Spread a paper napkin in a plate and keep it nearby so that after frying the boorelu, one can place them on paper napkin to soak excess oil.


    Heat a pan and add oil to it. Heat the oil on medium heat. Take a dal dumpling (poornam) and dip it in the batter and carefully drop it in oil. Similarly add sufficient dumplings to the oil taken. After frying for few seconds, turn the boorelu in oil carefully with a slotted ladle. Fry stirring till the boorelu turn golden in color. Take the fried boorelu from oil using a slotted ladle and place them on the paper napkin to soak excess oil. Make another batch in the similar way and fry all boorelu.

    Points To Remember:

    Poornam is the stuffing and boorelu is the fried dumplings---and poornam boorelu means stuffed fried dumplings. This is a traditional sweet made in Andhra Pradesh in all functions.

    Fermenting the batter to the right texture is very important in making poornam boorelu. If the batter is fermented fully, the boorelu would absorb more oil. If batter is not fermented or less fermented, the covering would taste slightly hard. Adding sufficient water to the batter is also very important in fermenting the batter properly. If using a mixer grinder over wet grinder, fermentation process takes a bit longer time. Check the batter after four hours after keeping it aside for fermenting. If the batter starts changing to a spongy fermented texture, then it is ready to make poornam boorelu. In hot climate batter ferments fast and in cold weather it takes time to ferment. So by observing, one can easily make out when the batter would be ready. Experience brings perfection.

    Adding a pinch of salt to the batter enhances the taste of poornam boorelu.

    If jaggery is not available use sugar instead---however jaggery ones taste better.

    Adding grated coconut gives some crunch and a nice taste.

    If one is regularly making sweets at home and requires cardamom powder, then take sufficient quantity of cardamoms and sugar in a mixie jar and grind to a fine powder. Store this cardamom powder in airtight bottles and use as and when required.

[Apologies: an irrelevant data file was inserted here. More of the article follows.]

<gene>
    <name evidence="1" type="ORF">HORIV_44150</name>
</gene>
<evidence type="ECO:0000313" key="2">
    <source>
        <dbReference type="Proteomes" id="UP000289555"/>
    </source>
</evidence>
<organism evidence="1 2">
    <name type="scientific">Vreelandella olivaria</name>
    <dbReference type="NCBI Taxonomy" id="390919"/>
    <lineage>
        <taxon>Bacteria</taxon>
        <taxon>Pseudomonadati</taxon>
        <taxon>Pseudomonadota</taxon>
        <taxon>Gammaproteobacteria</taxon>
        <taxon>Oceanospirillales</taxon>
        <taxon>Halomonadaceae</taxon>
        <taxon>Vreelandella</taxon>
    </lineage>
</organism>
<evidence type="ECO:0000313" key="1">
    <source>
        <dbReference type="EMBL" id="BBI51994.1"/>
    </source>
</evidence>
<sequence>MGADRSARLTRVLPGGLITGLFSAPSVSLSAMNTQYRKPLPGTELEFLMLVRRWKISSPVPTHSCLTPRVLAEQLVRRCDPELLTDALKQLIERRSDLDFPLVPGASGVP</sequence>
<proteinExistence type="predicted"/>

After straining cooked bengal gram observe that only few drops of water would be drained through the strainer.

    It is always advisable to add mentioned amount of water to the jaggery and cook while making syrup. Many may get the doubt that when water is to be evaporated to make syrup then why to add that much water. Jaggery when cooked in water melts completely and tastes better. It is something similar to bajias when fried in hot oil on high flame gets color fast but will not be cooked properly from inside. Similarly jaggery needs to get cooked properly first and then thickened to make syrup.

    Do not make more poornam boorelu as they do not have much shelf life. As bengal gram and grated coconut are used in stuffing, these boorelu get spoiled soon. So make in small batches as needed and enjoy them fresh instead as leftovers.After making poornam boorelu, observe that only half the quantity of batter is used and half is still remaining. Sufficient batter is required to immerse and coat the filling balls. To the remaining batter add sufficient salt and keep it aside and fully ferment it and make dosas next day.

    Poornam boorelu is a great sweet treat enjoyed by all during festivals.

    Enjoy !!!!!!!!!!!!!!